Not that the US military is perfect, but I actually have considerable confidence in their ability to get a job done, provided that the goal is clearly defined and suitable for accomplishment by a military force. If those conditions are absent, we don't need to change the military, we need a better set of goals and we need to choose the right tool for accomplishing the goals.

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Perhaps you are right that our efforts in the Philippines so long ago are not relevant, but I disagree. I think military history most always has things that are relevant and there are things to be learned, especially small wars. I am probably wrong but this is because small wars seem to be more matters of people than weapons and tech. Steve Blair (I think) has a quote from Fahrenbach about the frontier Army knowing all there was to know about small war fighting. That surely was another era but things learned then are still relevant I think too.
In the unlikely and unwelcome event that we ever embark on a war of colonial conquest, the lessons of past wars of colonial conquest might be relevant... though I have doubts. Those lessons would point in directions that cannot be pursued today due to domestic and global political constraints, and they would be employed against a rather different class of antagonist. The world does change.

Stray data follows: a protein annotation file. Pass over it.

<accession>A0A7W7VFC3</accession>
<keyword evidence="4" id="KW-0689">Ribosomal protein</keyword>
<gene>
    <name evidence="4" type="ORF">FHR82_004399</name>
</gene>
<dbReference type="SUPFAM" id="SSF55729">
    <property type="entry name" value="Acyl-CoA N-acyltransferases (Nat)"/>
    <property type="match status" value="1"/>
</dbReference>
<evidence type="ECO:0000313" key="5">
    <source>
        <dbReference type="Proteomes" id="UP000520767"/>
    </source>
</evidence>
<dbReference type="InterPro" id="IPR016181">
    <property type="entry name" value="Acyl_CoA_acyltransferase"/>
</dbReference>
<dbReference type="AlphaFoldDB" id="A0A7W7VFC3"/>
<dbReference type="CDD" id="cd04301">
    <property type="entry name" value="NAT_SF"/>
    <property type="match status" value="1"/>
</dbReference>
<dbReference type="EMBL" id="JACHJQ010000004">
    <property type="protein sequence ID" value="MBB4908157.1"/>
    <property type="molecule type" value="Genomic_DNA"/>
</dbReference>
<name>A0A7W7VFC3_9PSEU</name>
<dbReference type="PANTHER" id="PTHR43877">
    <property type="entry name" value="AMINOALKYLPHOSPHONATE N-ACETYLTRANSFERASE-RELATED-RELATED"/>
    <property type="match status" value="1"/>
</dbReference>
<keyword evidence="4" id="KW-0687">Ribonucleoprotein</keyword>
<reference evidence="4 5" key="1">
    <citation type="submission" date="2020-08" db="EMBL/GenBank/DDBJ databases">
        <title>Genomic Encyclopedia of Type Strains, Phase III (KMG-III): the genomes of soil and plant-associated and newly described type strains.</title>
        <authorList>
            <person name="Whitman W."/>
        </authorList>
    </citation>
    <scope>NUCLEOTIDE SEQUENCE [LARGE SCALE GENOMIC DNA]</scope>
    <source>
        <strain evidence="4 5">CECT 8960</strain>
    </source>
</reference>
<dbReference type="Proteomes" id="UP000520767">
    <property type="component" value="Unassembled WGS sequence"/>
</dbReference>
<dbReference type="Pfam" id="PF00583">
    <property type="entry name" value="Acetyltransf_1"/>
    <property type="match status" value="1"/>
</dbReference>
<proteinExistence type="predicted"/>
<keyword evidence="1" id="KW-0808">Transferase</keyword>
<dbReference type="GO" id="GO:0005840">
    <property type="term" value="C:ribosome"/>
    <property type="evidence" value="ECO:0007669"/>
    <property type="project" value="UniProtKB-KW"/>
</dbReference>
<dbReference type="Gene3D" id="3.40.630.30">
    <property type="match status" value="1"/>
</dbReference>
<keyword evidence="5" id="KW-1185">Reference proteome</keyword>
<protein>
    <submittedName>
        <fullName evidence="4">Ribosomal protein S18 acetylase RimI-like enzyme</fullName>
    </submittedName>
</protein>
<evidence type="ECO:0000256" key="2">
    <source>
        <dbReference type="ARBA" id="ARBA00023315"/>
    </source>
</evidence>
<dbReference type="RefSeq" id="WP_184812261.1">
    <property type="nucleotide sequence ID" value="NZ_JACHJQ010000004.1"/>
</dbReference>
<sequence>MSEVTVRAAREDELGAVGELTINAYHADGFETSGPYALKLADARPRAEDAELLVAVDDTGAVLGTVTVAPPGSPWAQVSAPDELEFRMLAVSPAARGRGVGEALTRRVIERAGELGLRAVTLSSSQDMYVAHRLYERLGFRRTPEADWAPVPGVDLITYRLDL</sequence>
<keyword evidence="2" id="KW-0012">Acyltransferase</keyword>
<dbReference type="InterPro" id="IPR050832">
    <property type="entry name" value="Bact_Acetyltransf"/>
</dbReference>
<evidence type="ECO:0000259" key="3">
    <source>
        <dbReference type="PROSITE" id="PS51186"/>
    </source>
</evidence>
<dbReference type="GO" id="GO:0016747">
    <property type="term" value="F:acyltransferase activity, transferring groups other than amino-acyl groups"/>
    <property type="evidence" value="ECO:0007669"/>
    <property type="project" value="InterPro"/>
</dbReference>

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I haven't read the paper yet but will. In the meantime, people always talk about strategy, but I don't know what they mean in the sense of doing. What, in your view, is a strategy that should be applied to South Asia? What should we do or have done and how? That is a big question but I am not looking for a big answer. But I am sincerely at a loss about actual actions when people talk about strategy.
Before you can have a strategy, you need a policy. Policy defines the goals. Strategy defines the broad plan for achieving those goals. Assuring that AQ and similar groups will not be able to find refuge in Afghanistan is a policy goal. The decision to achieve that goal by transforming Afghanistan into a western-style democracy is, IMO, where we went wrong: that goal was not and is not realistically achievable by any means available to us.
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Old 07-12-2013   #15
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Perhaps I failed to express the point clearly. Actually two points. First, in the absence of clear, consistent, and achievable goals, "getting it right" on the military level will at best earn transient and localized success. You may win some battles, but you won't win the war. Second, the tactical passivity you decry seems to me largely a consequence of the policy wreckage that I decry. In the absence of clear, consistent, achievable purpose, is it not natural to some extent for those charged with pursuing that purpose to resort to passivity and to focus on protecting their own?